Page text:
E. W. Scripps School of Journalism, Ohio University
    Jerry L. Sloan and the Ford Motor Company
    Now $365,000
    Established 1997

Endowed Lectureships

  • James C. Bowling Executive-In-Residence Lecture Series
    School of Journalism and Telecommunications, University of Kentucky
    Joseph M. Cullman, III, retired chairman of the board at Philip Morris, and alumni of the school
    Now $250,000
    Established 2000
  • Allen H. Center Distinguished Lectureship in Corporate Public Relations
    School of Communication, San Diego State University
    Nancy Center, Allen H. Center, APR, Fellow PRSA (deceased), and the Motorola Foundation
    $150,000 face value
    Estate gift 1991; Lectureship started 2000
  • Vernon C. Schranz Distinguished Lectureship in Public Relations
    Department of Journalism, College of Communication, Information, and Media, Ball State University
    Ball Corporation, family and friends of Mr. Schranz (deceased), Indianapolis public relations firms and past lecturers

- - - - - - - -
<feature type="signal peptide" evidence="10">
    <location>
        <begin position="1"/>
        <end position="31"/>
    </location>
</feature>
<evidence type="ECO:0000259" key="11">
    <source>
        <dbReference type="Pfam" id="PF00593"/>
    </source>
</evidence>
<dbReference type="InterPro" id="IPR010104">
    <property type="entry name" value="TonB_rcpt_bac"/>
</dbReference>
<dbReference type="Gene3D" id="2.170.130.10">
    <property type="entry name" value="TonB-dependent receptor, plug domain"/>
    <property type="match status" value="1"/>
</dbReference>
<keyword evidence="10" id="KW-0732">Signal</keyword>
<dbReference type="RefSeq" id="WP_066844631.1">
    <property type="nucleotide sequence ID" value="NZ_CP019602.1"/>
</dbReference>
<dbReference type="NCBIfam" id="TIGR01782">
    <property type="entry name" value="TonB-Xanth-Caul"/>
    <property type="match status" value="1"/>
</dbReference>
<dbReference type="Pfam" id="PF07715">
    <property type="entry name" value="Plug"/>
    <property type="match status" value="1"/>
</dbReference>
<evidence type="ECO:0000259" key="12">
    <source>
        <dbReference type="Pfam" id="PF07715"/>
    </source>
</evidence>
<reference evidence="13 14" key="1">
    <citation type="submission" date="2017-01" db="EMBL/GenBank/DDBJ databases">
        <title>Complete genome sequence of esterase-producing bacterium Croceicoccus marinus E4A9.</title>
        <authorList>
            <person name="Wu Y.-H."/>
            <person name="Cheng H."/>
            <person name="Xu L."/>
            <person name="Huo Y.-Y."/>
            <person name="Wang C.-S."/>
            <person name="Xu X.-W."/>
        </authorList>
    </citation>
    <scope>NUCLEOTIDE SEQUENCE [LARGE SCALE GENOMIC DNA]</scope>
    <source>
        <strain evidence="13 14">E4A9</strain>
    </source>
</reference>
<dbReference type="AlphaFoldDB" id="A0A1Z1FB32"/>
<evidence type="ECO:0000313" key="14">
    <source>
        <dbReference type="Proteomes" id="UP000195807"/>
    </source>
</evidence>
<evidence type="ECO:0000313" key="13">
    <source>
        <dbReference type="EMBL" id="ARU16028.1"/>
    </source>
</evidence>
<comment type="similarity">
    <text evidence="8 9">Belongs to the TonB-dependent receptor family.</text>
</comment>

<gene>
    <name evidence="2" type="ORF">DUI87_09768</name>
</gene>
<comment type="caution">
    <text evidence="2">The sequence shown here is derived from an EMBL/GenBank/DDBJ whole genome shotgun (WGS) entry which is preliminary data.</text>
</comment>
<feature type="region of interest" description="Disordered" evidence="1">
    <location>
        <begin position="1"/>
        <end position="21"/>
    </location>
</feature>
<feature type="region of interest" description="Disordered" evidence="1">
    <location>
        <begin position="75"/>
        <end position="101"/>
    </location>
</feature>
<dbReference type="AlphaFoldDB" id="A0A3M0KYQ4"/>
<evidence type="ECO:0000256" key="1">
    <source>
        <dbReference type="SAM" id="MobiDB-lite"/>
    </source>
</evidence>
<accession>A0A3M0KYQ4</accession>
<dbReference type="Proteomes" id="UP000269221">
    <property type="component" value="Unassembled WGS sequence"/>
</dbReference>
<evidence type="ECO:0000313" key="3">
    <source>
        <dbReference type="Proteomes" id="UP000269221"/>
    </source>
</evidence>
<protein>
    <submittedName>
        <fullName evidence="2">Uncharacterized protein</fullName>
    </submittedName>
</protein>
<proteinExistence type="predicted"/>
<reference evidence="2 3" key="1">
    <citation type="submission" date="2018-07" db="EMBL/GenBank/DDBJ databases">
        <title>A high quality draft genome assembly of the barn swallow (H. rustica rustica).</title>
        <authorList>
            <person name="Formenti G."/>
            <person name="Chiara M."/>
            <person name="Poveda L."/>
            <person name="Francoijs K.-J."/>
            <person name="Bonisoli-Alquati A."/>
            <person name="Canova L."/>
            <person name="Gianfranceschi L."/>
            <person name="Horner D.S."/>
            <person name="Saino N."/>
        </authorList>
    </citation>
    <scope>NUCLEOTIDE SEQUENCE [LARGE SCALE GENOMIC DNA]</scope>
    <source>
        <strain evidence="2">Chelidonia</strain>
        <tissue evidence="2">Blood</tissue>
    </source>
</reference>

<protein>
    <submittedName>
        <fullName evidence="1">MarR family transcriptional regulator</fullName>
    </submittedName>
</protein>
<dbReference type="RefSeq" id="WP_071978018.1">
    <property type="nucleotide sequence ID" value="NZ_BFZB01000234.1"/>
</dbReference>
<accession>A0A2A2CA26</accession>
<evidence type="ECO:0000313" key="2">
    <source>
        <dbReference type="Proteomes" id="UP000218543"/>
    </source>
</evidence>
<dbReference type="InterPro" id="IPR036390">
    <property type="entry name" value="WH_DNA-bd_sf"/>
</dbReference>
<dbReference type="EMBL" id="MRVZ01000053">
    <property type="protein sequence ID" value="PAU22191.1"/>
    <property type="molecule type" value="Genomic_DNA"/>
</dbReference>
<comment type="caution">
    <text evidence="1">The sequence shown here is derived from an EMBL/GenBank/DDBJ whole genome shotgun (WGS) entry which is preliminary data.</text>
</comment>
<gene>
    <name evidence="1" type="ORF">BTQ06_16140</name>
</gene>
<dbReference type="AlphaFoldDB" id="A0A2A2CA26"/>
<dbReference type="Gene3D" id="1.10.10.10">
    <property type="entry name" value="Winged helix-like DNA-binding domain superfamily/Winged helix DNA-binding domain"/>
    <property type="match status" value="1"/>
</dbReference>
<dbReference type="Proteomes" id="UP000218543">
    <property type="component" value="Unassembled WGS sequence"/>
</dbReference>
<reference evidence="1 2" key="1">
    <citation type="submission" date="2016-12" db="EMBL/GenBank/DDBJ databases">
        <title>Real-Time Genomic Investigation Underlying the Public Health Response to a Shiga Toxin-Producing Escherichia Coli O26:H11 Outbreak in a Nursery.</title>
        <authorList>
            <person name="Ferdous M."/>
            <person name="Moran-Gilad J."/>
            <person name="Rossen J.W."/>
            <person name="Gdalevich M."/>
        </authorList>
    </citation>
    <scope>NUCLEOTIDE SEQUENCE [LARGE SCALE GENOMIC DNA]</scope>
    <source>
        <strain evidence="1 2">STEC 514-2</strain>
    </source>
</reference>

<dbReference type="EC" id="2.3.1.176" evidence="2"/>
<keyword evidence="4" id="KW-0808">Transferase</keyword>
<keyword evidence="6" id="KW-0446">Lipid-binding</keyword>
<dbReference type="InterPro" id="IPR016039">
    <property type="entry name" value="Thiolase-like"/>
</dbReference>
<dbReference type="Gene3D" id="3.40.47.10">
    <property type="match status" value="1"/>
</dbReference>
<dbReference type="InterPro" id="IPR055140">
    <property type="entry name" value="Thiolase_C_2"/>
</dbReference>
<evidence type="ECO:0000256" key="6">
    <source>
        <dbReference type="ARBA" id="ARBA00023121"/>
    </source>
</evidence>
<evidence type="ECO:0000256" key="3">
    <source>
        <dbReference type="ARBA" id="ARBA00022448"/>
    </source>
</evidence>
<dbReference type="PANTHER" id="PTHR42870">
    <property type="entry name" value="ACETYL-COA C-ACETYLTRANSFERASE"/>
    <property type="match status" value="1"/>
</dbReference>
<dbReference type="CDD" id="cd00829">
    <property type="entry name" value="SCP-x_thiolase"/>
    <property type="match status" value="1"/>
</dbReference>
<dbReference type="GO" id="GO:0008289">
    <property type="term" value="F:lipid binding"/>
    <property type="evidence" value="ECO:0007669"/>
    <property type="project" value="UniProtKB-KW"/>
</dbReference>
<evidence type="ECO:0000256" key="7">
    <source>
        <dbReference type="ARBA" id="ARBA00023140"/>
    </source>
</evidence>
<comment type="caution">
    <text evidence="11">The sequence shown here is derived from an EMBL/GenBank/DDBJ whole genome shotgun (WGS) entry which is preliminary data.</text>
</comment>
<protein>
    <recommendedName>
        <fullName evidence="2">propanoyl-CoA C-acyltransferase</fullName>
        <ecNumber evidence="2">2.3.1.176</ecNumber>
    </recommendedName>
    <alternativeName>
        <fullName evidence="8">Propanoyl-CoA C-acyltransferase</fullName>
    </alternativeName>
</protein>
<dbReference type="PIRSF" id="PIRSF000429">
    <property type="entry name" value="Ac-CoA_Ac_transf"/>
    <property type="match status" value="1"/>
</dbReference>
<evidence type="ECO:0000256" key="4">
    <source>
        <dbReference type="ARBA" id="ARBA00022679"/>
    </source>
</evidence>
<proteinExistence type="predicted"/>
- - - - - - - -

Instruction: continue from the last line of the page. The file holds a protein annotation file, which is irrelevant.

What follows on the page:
Now $70,000
    Established 1979; Endowed 1998
  • Albert Walker Distinguished Lecture in Public Relations
    Department of Communication, Northern Illinois University
    Alumni and friends of Dr. Walker (retired)
    Established 2004

Endowed Research Centers

  • Plank Center for Leadership in Public Relations
    Includes John W. Felton Endowed Scholarship and John A. Koten Endowed Lectureship; established 2006
    College of Communication and Information Sciences, University of Alabama
    Betsy Plank, APR, Fellow PRSA
    Established 2005
  • Arthur W. Page Center for Integrity in Public Communication
    College of Communications, Penn State University
    Ellen and Lawrence G. Foster, APR, Fellow PRSA (1948 journalism alumnus)
    Established 2004
    Robert Wood Johnson 1962 Charitable Trust
    $300,000, 2005
    Robert Wood Johnson Foundation
    $750,000, 2006

Named Facilities

  • C. Richard Yarborough Public Relations Laboratory
    (Used by students in the Public Relations Campaigns capstone course, the lab emulates facilities of a small public relations firm and includes a 12-seat conference room with presentation equipment, plus a workroom with computers, printers, a scanner and telephones.)
    Department of Advertising & Public Relations, Henry W. Grady College of Journalism and Mass Communication, University of Georgia
    Friends of Dick Yarborough and the Georgia Chapter of PRSA